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literature



  • The Push to Preserve Where Wilde Was Jailed for Being Gay

    The local council in Reading has been thus far rebuffed in its efforts to purchase Reading Jail, the site of Oscar Wilde's incarceration for "gross indecency," to make it publicly accessible as a historical monument. 



  • A Lost Brontë Library Surfaces

    "A trove of Brontë family manuscripts — all but unseen for a century — will be auctioned by Sotheby’s as part of what the auction house is billing as the sale of a legendary “lost library” of British literature treasures."



  • The Epic Journey to ‘The Underground Railroad’

    Director Barry Jenkins struggled with the ethical implications of making entertainment out of the brutal events narrated in Colson Whitehead's novel "Underground Railroad." He discusses how he decided to go ahead with the miniseries adaptation anyway. 


  • If the Author Is a Bad Person, Does That Change Anything?

    by Judith Shulevitz

    "Roth had baggage in all domains of life, and Bailey, an eager bellhop, carries the whole load for him—the unhappy marriages and contentious divorces and relationships and affairs and everything else as well."



  • The Muslims Who Inspired Spinoza, Locke and Defoe

    by Mustafa Akyol

    "In this age of anxiety, anger and contestations between the West and the Islamic world, many epoch-shaping stories of intellectual exchanges between our cultures are often forgotten."



  • A Poem That Shows How to Remember the Holocaust

    by James Loeffler and Leora Bilsky

    "Lemkin’s anguished text also explains why the world had already begun to forget the Holocaust. Genocide represents more than a large-scale physical assault on human bodies, he suggests; it is also an attack on the very existence of minority cultures. In a genocide, books are burned and memories are extinguished."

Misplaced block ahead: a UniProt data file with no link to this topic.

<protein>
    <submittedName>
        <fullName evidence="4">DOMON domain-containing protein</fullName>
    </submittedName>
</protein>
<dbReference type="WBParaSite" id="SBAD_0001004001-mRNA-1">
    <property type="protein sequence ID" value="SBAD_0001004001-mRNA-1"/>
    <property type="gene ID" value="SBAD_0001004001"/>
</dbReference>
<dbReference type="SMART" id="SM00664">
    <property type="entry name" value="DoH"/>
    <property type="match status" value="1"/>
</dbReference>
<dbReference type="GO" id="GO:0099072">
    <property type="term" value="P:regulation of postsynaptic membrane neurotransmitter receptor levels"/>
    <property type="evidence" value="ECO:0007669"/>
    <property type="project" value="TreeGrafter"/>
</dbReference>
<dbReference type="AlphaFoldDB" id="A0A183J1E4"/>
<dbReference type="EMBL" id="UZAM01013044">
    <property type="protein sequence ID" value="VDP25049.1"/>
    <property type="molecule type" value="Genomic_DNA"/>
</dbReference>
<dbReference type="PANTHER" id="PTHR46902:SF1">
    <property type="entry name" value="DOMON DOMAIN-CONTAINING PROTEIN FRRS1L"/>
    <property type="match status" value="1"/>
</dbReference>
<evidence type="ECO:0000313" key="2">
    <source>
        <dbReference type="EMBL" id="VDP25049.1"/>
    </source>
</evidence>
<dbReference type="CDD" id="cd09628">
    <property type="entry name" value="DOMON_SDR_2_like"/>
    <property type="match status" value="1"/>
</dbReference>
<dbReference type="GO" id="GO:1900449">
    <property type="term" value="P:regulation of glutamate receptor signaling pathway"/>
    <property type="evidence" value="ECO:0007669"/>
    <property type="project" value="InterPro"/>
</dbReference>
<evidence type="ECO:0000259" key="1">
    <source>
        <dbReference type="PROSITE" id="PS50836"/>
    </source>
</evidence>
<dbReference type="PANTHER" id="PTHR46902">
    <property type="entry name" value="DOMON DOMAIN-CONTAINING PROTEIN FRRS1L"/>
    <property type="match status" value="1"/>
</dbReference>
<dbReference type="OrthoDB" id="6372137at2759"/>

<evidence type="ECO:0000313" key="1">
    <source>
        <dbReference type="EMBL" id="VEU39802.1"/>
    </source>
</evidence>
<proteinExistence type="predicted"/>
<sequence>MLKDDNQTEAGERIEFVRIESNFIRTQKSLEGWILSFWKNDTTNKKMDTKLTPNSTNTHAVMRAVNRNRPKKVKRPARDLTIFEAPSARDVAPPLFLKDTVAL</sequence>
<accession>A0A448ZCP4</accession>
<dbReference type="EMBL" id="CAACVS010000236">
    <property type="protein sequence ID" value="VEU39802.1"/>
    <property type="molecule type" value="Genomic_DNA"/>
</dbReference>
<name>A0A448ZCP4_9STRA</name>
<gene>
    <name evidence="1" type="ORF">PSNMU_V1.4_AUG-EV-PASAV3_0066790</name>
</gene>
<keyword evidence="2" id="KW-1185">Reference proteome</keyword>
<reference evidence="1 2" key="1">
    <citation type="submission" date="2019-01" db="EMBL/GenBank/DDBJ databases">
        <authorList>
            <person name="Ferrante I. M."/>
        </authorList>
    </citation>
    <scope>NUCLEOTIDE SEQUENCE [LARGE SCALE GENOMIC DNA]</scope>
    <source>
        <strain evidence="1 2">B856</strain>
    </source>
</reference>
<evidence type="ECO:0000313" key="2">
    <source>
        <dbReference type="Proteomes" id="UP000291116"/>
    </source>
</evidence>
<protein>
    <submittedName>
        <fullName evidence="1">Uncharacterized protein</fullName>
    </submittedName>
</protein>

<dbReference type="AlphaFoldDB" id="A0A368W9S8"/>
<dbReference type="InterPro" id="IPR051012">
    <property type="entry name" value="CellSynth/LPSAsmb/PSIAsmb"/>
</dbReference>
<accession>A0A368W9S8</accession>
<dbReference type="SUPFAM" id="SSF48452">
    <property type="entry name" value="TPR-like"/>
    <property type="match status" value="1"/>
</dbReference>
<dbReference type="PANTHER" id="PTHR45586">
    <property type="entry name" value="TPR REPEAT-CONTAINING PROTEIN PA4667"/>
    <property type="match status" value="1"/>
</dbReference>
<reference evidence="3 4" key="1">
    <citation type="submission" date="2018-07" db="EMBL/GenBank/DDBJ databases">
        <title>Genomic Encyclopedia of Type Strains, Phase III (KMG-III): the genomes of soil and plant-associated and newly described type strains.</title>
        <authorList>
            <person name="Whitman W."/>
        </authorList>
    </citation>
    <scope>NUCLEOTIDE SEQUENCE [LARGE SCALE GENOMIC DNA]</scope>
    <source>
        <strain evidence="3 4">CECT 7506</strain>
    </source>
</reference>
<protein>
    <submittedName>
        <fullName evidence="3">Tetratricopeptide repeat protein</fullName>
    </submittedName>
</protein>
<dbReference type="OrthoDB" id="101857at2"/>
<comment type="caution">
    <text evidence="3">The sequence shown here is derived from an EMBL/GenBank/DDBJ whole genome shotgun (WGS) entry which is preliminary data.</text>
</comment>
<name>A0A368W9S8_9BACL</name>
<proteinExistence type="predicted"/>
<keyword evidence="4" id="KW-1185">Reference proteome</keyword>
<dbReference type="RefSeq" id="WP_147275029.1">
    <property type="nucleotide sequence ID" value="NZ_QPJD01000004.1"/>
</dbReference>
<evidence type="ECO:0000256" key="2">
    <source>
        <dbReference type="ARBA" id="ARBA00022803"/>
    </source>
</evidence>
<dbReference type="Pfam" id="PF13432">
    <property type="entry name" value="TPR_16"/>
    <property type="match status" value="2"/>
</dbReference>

• The Poetics of Abolition

    by Manu Samriti Chander

    Two new books on Black literary culture in the nineteenth century cast new light on how writers imagined freedom outside of the definition created by the European enlightenment. 



  • The Trouble with Charlotte Perkins Gilman

    by Halle Butler

    The resurrection of Charlotte Perkins Gilman's literary stature in the 1970s ran counter to the author's own self-understanding, summed up in her statement "I abominate being called a feminist." It also obscured her racist nativism. 



  • Dr. Philip Nel on the Legacy of Dr. Seuss

    "A lot of people have a hard time wrapping their heads around the idea that an artist and a writer can be both a genius and a racist, can do brilliant work and be profoundly damaging. Those are not mutually exclusive categories."



  • How Dr. Seuss Responded to Critics Who Called Out His Racism

    by Rebecca Onion

    If anyone wants to examine the particulars of Dr. Seuss Enterprises' decision to discontinue the publication of six of the late author's books before jumping in to culture war combat, writer Rebecca Onion's interview with children's literature scholar Philip Nel is a good place to start. 



  • The Lie at the Heart of the Western

    New novels disrupt the stories of white heroism at the heart of the Western genre and grapple with the multiethnic, violent, and exploitative history of the continent. 



  • Lawrence Ferlinghetti Obituary

    Lawrence Ferlinghetti's influence lasted long past the Beat Generation (of which he was perhaps the last survivor) through his ownership of the landmark independent City Lights bookstore in San Francisco.